Why One Should Oppose a Second Palestinian-Arab State in Judea, Samaria and Gaza - Part 1 of 23
On September 2, 2002, IsraPundit posted a “catalogue” of 23 reasons as to why one should oppose the creation of a second Palestinian-Arab state in Judea, Samaria and Gaza. The present article begins a series which will corroborate and document each of the reasons cited.
Readers who already oppose the creation of such a state, may find this series to be useful as a database and resource, since most of documentation will be derived (as much as possible) from web sites. The text of the British mandate over Palestine is an example. Readers who are still forming their view, as well as readers who support the creation of a second Palestinian-Arab state, may wish to use this article to reconsider their views and consult the documentation cited, lest it be argued that I quote “out of context”. Again, since most of the references are web-based, this should be an easy task, using the present series.
Reason 1 of 23:
1. Palestine belongs to the Jews as their ancestral land, a land inhabited by Jews continuously for thousands of years. The Jewish connection to Palestine was recognized by the “Internationl Community” in the form of the League of Nations’ mandate over Palestine.
This statement appears repeatedly in advocacy articles written from a pro-Israeli viewpoint, an example being quoted below. The statement is also corroborated by authoritative historians, but these works are not available on the web.
On the other hand, it is easy to establish and document definitively that the “international community” has accepted the Jewish historical claim to Palestine, and consequently the claim of the Jewish people to a national home in Palestine. To substantiate this statement, I quote from the preamble to the text of the League of Nations Mandate:
“Whereas the Principal Allied Powers have also agreed that the Mandatory should be responsible for putting into effect the declaration originally made on November 2nd, 1917, by the Government of His Britannic Majesty, and adopted by the said Powers, in favour of the establishment in Palestine of a national home for the Jewish people, it being clearly understood that nothing should be done which might prejudice the civil and religious rights of existing non-Jewish communities in Palestine, or the rights and political status enjoyed by Jews in any other country ; and
Whereas recognition has thereby been given to the historical connection of the Jewish people with Palestine and to the grounds for reconstituting their national home in that country...”
(The text quoted above may be found on many web sites; we selected to quote from the site of Yale Law School).
Among the parties present at the Paris Peace Conference in 1919, were Felix Frankfurter and Chaim Weizmann on behalf of the Zionist movement, and the Emir Feisal on behalf of the Hedjaz (now Saudi Arabia). In the course of their meetings, Feisal wrote a letter addressed to Frankfurter and dated 3 March, 1919. The letter, which may be found at http://www.eretzyisroel.org/~samuel/feisal2.html, stated:
We Arabs, especially the educated among us look with the deepest sympathy on the Zionist movement. Our deputation here in Paris is fully acquainted with the proposals submitted yesterday by the Zionist Organisation to Peace Conference, and we regard them as moderate proper. We will do our best, in so far as we are concerned, to help them through: we will wish the Jews a most hearty welcome home.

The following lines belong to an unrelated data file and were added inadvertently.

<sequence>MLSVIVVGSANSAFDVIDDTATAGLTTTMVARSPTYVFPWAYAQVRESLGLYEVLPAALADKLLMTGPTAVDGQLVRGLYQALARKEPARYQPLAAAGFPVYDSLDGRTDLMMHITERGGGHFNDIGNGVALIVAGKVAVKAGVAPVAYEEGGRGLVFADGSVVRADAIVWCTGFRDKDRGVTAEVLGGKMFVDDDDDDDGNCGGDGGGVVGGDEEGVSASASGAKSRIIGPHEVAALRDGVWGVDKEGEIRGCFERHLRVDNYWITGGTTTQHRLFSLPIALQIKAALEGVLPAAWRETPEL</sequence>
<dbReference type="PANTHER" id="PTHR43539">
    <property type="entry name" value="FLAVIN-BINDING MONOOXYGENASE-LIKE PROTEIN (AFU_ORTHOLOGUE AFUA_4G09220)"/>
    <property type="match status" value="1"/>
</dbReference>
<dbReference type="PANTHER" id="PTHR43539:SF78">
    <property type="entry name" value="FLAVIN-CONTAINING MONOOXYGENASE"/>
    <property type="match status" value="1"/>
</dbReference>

Unless Feisal himself recognized the Jewish historical claim to Palestine, there would be no meaning to the sentence, “we will wish the Jews a most hearty welcome home”. Hence it is clear that the Jewish claim to Palestine was already well established even among the Arabs, when the League of Nations granted the British a mandate over Palestine on July 24, 1922.
As an example the many web sites which deal with the Jewish connection to Palestine I quote from http://www.rosenblit.com/Palestine.htm:
In 135 CE, after having long-become a province of the Roman Empire, Judea's third and last revolt against Rome was crushed by Emperor Hadrian; but Rome's army also suffered devastating losses, including the complete annihilation of its illustrious XXII Legion. In furtherance of Rome's costly victory, Hadrian -- in a blatant propaganda effort to delegitimize further national Jewish claims to the Land -- renamed the province Palestina (Palestine) after the Philistines, a long-extinct Aegean people who had disappeared from History approximately a millennium earlier. However, although the province had been converted from Judea (-- Land of the Jews --) into Palestina (-- Land of the Philistines --), it continued to be populated by Jews, together with substantial minority populations of Christians and Samaritans, but hardly any Arabs, at least until the great Arab invasion of 638 CE, as a result of which, 73 years later, Byzantium's Christian basilica known as the Church of Saint Mary of Justinian, which then sat atop Jerusalem's Temple Mount, was remade into Islam's Al-Aksa mosque. But even under the rule of the Arab and all subsequently superseding empires, the Jewish people nevertheless maintained a continuous national presence in "Palestine" -- right up until the resurrection therein of the Jewish nation-state of Israel in 1948 CE.”
This is a work in progress. As the work progresses, I will amend and revise the text on the basis of readers' comment and/or new material. Please contact me if you have suggestions (see address below).
Contributed by Joseph Alexander Norland, dt804[at]yahoo[dot]ca